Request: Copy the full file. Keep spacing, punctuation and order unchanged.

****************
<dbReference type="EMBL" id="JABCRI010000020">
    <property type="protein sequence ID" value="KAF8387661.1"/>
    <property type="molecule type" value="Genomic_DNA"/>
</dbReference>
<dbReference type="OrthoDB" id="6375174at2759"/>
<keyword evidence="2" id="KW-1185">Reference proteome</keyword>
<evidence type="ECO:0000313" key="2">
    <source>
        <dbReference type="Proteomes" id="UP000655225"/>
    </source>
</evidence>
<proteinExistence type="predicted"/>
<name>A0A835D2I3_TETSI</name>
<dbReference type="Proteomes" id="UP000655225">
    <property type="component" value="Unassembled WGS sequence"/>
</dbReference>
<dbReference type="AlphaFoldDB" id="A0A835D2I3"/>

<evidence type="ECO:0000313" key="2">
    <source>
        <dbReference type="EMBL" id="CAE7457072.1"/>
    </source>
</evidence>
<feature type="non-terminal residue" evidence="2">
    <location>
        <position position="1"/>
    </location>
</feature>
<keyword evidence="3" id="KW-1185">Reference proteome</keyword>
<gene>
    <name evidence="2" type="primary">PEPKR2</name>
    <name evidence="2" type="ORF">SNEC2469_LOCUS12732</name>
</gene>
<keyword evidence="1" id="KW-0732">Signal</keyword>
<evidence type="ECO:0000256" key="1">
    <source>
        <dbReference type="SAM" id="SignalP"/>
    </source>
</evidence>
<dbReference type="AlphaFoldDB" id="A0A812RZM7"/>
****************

<dbReference type="EMBL" id="JABCRI010000020">
    <property type="protein sequence ID" value="KAF8387661.1"/>
    <property type="molecule type" value="Genomic_DNA"/>
</dbReference>
<dbReference type="OrthoDB" id="6375174at2759"/>
<keyword evidence="2" id="KW-1185">Reference proteome</keyword>
<evidence type="ECO:0000313" key="2">
    <source>
        <dbReference type="Proteomes" id="UP000655225"/>
    </source>
</evidence>
<proteinExistence type="predicted"/>
<name>A0A835D2I3_TETSI</name>
<dbReference type="Proteomes" id="UP000655225">
    <property type="component" value="Unassembled WGS sequence"/>
</dbReference>
<dbReference type="AlphaFoldDB" id="A0A835D2I3"/>

<evidence type="ECO:0000313" key="2">
    <source>
        <dbReference type="EMBL" id="CAE7457072.1"/>
    </source>
</evidence>
<feature type="non-terminal residue" evidence="2">
    <location>
        <position position="1"/>
    </location>
</feature>
<keyword evidence="3" id="KW-1185">Reference proteome</keyword>
<gene>
    <name evidence="2" type="primary">PEPKR2</name>
    <name evidence="2" type="ORF">SNEC2469_LOCUS12732</name>
</gene>
<keyword evidence="1" id="KW-0732">Signal</keyword>
<evidence type="ECO:0000256" key="1">
    <source>
        <dbReference type="SAM" id="SignalP"/>
    </source>
</evidence>
<dbReference type="AlphaFoldDB" id="A0A812RZM7"/>